There is a place in the United States, almost half-a-mile underground, in a salt mine, where radioactive waste leftover from the production of tens of thousands of nuclear bombs was to be held separate from all contact with humanity for 10,000 years, equivalent to the entire history of civilization. This separation of civilization from the byproduct of its folly had lasted one-tenth of one percent of that immense time when on Valentine’s Day, three years ago, an explosion sent the deadly contamination back to the world of humans.
It shouldn’t have been a surprise because there were already two other failed geological repositories for nuclear waste, both in Germany and designed for civilian not military waste, that have also leaked within a short time of operation. But despite the signs of potential failure the United States in an leap of technological faith spent billions to hollow out a salt cavern in south eastern New Mexico, near the small town of Carlsbad, not far from the Texas border called the Waste Isolation pilot Plant or WIPP.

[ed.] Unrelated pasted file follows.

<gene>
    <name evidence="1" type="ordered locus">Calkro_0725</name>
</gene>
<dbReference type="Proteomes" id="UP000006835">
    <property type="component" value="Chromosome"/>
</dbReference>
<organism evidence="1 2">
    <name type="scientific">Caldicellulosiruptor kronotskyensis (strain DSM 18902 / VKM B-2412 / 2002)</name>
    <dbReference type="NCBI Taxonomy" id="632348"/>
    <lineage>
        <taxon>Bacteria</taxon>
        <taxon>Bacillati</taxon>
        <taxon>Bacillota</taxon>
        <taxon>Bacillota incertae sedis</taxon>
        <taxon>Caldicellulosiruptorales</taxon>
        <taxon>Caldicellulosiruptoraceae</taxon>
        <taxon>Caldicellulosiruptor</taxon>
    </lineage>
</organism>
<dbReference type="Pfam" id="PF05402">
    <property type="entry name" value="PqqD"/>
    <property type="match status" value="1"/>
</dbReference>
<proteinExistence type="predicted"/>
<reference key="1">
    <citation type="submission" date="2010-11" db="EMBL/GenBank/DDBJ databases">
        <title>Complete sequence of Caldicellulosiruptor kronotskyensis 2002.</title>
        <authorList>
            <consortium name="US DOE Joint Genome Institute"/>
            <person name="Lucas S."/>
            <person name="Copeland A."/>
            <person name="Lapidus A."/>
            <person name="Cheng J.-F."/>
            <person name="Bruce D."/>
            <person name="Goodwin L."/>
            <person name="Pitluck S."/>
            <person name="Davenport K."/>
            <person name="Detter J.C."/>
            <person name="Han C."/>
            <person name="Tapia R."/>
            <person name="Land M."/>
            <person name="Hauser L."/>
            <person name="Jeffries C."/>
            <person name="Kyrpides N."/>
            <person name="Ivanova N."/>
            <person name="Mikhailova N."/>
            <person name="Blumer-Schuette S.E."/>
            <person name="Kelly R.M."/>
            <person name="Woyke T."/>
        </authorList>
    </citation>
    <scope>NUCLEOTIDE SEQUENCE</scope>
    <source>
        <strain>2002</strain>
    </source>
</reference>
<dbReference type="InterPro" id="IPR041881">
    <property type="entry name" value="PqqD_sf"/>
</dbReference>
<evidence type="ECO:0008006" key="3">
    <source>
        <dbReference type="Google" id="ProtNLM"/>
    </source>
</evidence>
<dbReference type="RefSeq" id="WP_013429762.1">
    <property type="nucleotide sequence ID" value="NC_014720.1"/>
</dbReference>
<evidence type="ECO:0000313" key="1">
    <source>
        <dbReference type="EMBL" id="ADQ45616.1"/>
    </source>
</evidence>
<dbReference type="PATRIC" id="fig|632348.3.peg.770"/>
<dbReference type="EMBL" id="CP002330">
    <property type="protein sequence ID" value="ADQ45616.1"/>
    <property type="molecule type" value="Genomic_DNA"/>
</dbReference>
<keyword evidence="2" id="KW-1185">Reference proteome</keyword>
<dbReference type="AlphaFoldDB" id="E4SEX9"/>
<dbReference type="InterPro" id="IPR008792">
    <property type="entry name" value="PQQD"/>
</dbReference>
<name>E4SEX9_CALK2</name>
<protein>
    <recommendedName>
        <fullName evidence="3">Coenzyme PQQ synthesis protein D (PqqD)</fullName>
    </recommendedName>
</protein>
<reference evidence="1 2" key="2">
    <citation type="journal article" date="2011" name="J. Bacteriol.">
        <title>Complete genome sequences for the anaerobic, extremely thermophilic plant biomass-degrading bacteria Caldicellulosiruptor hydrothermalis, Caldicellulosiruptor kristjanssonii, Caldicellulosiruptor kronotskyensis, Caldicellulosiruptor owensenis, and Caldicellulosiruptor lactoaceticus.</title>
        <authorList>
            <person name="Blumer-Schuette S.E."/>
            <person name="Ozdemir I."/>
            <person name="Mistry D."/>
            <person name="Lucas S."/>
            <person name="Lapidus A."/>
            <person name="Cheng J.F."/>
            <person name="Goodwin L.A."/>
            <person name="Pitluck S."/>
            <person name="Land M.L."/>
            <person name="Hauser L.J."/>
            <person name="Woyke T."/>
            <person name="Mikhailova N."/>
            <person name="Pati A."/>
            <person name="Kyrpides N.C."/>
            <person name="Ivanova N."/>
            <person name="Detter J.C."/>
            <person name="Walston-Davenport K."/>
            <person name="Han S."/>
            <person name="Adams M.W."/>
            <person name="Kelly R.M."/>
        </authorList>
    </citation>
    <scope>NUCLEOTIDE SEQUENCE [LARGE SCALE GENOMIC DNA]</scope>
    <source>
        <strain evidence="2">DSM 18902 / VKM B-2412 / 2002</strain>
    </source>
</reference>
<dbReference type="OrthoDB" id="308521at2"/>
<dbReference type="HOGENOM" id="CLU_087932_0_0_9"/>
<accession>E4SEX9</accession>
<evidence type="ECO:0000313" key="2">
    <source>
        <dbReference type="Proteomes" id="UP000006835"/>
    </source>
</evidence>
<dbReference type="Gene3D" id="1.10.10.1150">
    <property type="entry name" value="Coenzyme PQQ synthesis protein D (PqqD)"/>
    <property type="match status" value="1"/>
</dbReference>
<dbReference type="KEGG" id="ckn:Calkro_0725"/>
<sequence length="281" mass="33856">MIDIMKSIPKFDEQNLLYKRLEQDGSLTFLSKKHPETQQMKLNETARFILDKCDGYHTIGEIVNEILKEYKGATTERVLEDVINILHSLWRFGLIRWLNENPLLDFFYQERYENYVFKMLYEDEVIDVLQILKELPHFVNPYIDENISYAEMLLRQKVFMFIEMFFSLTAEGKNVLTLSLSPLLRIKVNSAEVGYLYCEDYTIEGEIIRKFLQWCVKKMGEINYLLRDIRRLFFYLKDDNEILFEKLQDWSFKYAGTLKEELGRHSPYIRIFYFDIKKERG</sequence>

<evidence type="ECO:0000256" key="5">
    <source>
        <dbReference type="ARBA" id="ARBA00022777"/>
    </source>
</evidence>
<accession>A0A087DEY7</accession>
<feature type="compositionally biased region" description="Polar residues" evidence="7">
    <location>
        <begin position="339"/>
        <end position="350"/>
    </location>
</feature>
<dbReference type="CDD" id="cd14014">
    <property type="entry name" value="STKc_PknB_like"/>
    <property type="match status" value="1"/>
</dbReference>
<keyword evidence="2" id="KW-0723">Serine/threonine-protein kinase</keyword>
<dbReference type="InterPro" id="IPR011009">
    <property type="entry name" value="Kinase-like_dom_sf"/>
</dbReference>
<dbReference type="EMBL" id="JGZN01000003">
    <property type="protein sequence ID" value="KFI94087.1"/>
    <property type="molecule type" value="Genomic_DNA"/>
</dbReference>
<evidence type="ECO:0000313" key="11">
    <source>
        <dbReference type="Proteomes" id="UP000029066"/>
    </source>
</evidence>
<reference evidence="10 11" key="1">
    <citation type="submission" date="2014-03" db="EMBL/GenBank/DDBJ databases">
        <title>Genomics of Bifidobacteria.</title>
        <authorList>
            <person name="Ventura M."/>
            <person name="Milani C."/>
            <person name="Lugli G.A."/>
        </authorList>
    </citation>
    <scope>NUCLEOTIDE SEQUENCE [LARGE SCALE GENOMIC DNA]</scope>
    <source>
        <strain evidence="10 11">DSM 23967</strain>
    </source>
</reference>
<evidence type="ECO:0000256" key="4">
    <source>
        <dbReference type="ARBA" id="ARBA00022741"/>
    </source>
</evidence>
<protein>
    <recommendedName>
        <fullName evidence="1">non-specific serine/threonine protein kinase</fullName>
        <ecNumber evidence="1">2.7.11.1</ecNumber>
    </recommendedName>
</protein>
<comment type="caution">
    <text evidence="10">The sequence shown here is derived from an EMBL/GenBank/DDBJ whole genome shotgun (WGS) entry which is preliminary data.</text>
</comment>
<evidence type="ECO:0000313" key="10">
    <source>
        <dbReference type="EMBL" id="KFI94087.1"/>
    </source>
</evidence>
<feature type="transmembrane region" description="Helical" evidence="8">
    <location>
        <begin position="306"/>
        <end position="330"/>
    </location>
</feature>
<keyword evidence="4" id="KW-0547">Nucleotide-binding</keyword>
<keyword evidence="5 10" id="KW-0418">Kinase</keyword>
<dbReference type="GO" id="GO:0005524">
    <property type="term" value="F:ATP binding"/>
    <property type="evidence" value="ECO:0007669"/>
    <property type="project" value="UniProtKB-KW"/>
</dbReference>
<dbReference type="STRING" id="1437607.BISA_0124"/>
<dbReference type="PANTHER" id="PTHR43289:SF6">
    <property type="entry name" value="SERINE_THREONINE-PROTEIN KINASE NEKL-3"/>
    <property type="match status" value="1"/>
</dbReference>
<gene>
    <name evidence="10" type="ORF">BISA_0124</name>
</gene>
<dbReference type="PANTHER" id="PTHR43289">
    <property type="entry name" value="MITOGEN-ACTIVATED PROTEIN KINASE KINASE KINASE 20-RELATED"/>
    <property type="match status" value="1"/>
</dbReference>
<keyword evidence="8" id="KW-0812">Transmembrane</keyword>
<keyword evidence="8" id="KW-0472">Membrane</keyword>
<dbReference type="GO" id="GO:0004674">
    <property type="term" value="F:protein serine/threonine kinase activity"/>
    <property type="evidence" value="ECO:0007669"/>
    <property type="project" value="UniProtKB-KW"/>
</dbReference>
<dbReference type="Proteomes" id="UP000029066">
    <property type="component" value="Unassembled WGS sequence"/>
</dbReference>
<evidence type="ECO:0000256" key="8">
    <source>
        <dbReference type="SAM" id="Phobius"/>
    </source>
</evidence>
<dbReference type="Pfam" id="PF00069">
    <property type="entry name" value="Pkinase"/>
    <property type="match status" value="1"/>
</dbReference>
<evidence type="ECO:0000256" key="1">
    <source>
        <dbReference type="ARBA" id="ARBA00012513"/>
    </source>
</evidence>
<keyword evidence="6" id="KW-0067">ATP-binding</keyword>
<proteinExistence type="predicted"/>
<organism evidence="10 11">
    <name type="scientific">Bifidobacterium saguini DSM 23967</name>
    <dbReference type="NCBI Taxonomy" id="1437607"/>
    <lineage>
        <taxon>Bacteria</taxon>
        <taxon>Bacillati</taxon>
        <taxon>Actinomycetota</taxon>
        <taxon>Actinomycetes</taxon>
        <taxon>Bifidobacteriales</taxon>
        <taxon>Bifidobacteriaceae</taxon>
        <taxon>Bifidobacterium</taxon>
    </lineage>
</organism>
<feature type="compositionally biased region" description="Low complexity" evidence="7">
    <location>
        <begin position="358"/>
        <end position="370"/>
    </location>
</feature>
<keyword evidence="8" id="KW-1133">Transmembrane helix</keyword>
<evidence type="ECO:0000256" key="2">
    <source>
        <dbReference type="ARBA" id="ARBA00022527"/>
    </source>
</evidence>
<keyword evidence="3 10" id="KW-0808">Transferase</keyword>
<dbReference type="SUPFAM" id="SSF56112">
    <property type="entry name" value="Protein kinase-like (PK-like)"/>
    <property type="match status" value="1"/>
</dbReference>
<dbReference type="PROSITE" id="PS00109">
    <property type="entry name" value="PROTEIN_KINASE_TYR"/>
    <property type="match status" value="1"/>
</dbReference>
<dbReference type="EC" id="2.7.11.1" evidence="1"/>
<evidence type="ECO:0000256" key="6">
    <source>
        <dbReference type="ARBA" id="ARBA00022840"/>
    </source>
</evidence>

That faith wasn’t justified as events unfolded.
What happened on August 14, 2014 was that at least one of 683 barrels, about three feet tall and a little under two feet in diameter each and filled with plutonium contaminated waste burst into flames contaminating 8000 feet of tunnels and 22 workers who were either on the surface or arrived at the scene soon afterward.
The still unfinished clean up has cost taxpayers $2 billion since then.
Called transuranic or TRU by the industry the waste is the byproduct of 75 years of nuclear weapons production. In the case of the WIPP that waste had originated in New Mexico at the Los Alamos National Laboratory, one of the three places in the United States where nuclear weapons are designed and developed. TRU waste tends to be plutonium contaminated clothing, tools and test materials, the US has at least an Empire State Building full of the stuff, maybe twice that amount and it’s deadly to humans, a powerful carcinogen and a potential explosive, especially the chemicals that the usually soak the plutonium-contaminated waste.
The Los Alamos waste had been stored in barrels on the mesa near Santa Fe for about 15 years without problems until it was shipped to WIPP to be buried forever. As the barrels arrived at the remote desert location they were stored above ground and workers began the process of preparing the barrels for burial. Contained among the solid waste in the barrels was a liquid, mostly nitric acid, an extremely caustic chemical that’s used to tease plutonium out of uranium to make nuclear bombs.